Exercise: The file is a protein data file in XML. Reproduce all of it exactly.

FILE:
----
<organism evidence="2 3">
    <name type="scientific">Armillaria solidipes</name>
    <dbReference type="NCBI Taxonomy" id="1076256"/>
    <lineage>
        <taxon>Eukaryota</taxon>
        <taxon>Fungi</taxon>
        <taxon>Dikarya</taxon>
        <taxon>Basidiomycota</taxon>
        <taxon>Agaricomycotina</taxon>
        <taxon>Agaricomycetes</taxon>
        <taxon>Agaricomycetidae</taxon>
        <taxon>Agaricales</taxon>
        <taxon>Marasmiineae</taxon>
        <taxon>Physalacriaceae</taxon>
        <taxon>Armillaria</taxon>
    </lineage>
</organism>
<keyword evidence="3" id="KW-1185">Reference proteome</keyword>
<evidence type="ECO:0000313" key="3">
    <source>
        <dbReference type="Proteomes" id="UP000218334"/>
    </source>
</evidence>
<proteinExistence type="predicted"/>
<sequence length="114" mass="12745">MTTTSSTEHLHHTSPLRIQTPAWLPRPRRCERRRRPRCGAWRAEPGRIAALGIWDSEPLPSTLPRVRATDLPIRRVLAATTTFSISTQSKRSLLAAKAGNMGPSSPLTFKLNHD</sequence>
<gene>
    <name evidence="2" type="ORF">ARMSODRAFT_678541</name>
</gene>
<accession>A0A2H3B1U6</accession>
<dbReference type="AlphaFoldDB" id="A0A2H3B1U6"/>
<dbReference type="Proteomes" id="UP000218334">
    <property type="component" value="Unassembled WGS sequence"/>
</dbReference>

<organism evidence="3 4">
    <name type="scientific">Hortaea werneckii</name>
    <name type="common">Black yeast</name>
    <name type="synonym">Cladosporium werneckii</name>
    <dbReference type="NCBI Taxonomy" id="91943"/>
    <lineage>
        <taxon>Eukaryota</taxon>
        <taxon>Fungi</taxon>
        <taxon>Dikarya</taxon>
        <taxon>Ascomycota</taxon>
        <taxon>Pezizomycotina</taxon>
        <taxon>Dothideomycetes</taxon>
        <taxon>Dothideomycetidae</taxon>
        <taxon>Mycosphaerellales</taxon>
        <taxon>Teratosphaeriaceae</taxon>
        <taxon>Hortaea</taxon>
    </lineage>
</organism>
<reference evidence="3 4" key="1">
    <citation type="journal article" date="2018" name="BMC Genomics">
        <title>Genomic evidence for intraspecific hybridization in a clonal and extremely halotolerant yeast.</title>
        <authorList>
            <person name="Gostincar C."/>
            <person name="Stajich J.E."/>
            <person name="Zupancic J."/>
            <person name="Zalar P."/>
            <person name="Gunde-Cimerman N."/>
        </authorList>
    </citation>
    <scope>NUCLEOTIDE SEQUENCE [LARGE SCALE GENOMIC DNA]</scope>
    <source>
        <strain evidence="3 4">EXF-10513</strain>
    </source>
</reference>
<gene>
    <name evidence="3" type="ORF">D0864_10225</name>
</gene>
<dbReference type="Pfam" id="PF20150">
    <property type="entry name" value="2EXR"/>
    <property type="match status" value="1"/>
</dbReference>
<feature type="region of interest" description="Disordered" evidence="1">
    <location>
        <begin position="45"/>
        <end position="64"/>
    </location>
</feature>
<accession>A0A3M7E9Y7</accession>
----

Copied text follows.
<organism evidence="2 3">
    <name type="scientific">Armillaria solidipes</name>
    <dbReference type="NCBI Taxonomy" id="1076256"/>
    <lineage>
        <taxon>Eukaryota</taxon>
        <taxon>Fungi</taxon>
        <taxon>Dikarya</taxon>
        <taxon>Basidiomycota</taxon>
        <taxon>Agaricomycotina</taxon>
        <taxon>Agaricomycetes</taxon>
        <taxon>Agaricomycetidae</taxon>
        <taxon>Agaricales</taxon>
        <taxon>Marasmiineae</taxon>
        <taxon>Physalacriaceae</taxon>
        <taxon>Armillaria</taxon>
    </lineage>
</organism>
<keyword evidence="3" id="KW-1185">Reference proteome</keyword>
<evidence type="ECO:0000313" key="3">
    <source>
        <dbReference type="Proteomes" id="UP000218334"/>
    </source>
</evidence>
<proteinExistence type="predicted"/>
<sequence length="114" mass="12745">MTTTSSTEHLHHTSPLRIQTPAWLPRPRRCERRRRPRCGAWRAEPGRIAALGIWDSEPLPSTLPRVRATDLPIRRVLAATTTFSISTQSKRSLLAAKAGNMGPSSPLTFKLNHD</sequence>
<gene>
    <name evidence="2" type="ORF">ARMSODRAFT_678541</name>
</gene>
<accession>A0A2H3B1U6</accession>
<dbReference type="AlphaFoldDB" id="A0A2H3B1U6"/>
<dbReference type="Proteomes" id="UP000218334">
    <property type="component" value="Unassembled WGS sequence"/>
</dbReference>

<organism evidence="3 4">
    <name type="scientific">Hortaea werneckii</name>
    <name type="common">Black yeast</name>
    <name type="synonym">Cladosporium werneckii</name>
    <dbReference type="NCBI Taxonomy" id="91943"/>
    <lineage>
        <taxon>Eukaryota</taxon>
        <taxon>Fungi</taxon>
        <taxon>Dikarya</taxon>
        <taxon>Ascomycota</taxon>
        <taxon>Pezizomycotina</taxon>
        <taxon>Dothideomycetes</taxon>
        <taxon>Dothideomycetidae</taxon>
        <taxon>Mycosphaerellales</taxon>
        <taxon>Teratosphaeriaceae</taxon>
        <taxon>Hortaea</taxon>
    </lineage>
</organism>
<reference evidence="3 4" key="1">
    <citation type="journal article" date="2018" name="BMC Genomics">
        <title>Genomic evidence for intraspecific hybridization in a clonal and extremely halotolerant yeast.</title>
        <authorList>
            <person name="Gostincar C."/>
            <person name="Stajich J.E."/>
            <person name="Zupancic J."/>
            <person name="Zalar P."/>
            <person name="Gunde-Cimerman N."/>
        </authorList>
    </citation>
    <scope>NUCLEOTIDE SEQUENCE [LARGE SCALE GENOMIC DNA]</scope>
    <source>
        <strain evidence="3 4">EXF-10513</strain>
    </source>
</reference>
<gene>
    <name evidence="3" type="ORF">D0864_10225</name>
</gene>
<dbReference type="Pfam" id="PF20150">
    <property type="entry name" value="2EXR"/>
    <property type="match status" value="1"/>
</dbReference>
<feature type="region of interest" description="Disordered" evidence="1">
    <location>
        <begin position="45"/>
        <end position="64"/>
    </location>
</feature>
<accession>A0A3M7E9Y7</accession>